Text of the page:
"But all that water under the bridge! The otherwise admirable but nonmeshing complexities of character, the lack of the children, the--evidently!--dimming prospects of a nonstarter in the workplace!"
She was rolling now and Paul had her in his sights. Natalie found it difficult to listen while others were speaking, and her attention darted among trivia--silverware, matchbook covers, her napkin--practically anything in order to avoid listening. Whenever she herself spoke, she fastened on the listener's eyes, feeling that only absolute vigilance could prevent their attention from escaping.
"Natalie," Paul interrupted, "when you were on drugs, at least there was the initial euphoria. Perhaps we were insufficiently appreciative of that during the days of rage when you sought to recapture the original high. And certainly we remained unaware of the depth of your situation until you installed the cat door at your apartment so as to receive packages from your connection without burdensome conversations."
Natalie smiled at this recollection. "That was good, wasn't it?"
It was a sincere question, and reluctantly Paul's admiration of Natalie came back. They'd once had what she called quality sex, and perhaps its lingering tonalities were what now gave Evelyn such a lost look. She had been thrilled to be rid of Paul but would have preferred dumping him more felicitously than upon her own sister, who gave him an entirely too greedy welcome.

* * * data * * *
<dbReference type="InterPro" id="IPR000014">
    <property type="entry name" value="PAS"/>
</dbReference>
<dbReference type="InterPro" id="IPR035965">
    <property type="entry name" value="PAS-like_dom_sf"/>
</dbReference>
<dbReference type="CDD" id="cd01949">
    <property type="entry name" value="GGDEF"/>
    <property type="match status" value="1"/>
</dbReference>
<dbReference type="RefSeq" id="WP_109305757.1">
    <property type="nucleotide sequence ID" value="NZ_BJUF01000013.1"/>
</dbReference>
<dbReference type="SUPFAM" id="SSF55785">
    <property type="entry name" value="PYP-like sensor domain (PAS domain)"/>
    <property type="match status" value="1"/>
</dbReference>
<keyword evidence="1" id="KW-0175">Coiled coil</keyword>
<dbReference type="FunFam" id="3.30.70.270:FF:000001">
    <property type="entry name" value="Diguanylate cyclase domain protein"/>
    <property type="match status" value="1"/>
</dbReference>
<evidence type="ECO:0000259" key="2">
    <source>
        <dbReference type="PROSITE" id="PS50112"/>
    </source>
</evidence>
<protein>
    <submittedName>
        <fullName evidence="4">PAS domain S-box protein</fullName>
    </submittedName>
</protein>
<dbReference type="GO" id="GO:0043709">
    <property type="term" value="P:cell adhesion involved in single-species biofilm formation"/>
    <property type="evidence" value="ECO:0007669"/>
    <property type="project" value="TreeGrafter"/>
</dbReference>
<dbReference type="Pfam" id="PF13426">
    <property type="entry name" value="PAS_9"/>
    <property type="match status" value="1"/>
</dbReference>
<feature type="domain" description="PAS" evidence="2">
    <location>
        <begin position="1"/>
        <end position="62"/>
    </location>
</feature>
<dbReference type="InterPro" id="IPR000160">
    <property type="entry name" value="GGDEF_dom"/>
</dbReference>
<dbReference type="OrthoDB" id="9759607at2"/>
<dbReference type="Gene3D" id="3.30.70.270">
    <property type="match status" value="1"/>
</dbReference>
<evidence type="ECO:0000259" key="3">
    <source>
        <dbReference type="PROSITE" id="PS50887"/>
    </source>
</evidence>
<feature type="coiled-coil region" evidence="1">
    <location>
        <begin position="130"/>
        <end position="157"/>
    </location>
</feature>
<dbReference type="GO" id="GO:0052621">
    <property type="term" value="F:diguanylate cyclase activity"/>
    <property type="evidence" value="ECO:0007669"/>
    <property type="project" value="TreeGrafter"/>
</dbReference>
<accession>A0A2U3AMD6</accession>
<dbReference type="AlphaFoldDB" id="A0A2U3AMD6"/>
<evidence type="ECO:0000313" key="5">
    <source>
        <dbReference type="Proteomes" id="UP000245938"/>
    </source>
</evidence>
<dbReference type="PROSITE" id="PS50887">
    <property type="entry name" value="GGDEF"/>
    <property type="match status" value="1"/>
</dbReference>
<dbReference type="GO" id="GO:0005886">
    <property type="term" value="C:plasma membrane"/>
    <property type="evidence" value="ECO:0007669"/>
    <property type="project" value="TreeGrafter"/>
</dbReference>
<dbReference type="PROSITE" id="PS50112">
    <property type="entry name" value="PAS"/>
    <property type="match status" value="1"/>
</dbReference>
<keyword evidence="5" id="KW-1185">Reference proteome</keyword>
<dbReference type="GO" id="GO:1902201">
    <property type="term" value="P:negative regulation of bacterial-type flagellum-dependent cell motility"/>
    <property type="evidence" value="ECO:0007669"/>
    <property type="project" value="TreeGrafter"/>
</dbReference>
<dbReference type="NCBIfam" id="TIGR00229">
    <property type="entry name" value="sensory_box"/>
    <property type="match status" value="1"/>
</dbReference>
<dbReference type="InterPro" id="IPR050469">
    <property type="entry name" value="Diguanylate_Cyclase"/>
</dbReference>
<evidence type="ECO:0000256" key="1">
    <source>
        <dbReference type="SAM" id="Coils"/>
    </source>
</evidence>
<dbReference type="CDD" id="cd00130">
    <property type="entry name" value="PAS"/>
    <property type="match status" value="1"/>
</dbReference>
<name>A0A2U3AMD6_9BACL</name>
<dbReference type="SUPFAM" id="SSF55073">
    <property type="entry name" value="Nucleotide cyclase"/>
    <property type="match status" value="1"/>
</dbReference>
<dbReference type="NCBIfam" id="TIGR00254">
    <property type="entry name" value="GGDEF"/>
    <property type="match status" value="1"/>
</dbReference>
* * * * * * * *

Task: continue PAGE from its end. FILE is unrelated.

Mrs. Whitelaw, having fled the present scene into her own thoughts, capitalized on this first real pause to steer the conversation elsewhere, whether they liked it or not. The three of them knew ahead of time that what followed would be an analogue every bit as opaque as the most ancient aphorism.
"Explain this to me," Mrs. Whitelaw said with a certain eagerness. "I read in the Chronicle that a boat speeding down the Sewanee River--the Sewanee River!--hit a wave made by a water-skier and flew right through the window of a second-story condominium! Paul, you tell the girls and me: How can these things happen?"
"Mrs. Whitelaw, I--"
"Surely you know Stephen Foster's Way Down Upon the Sewanee River!"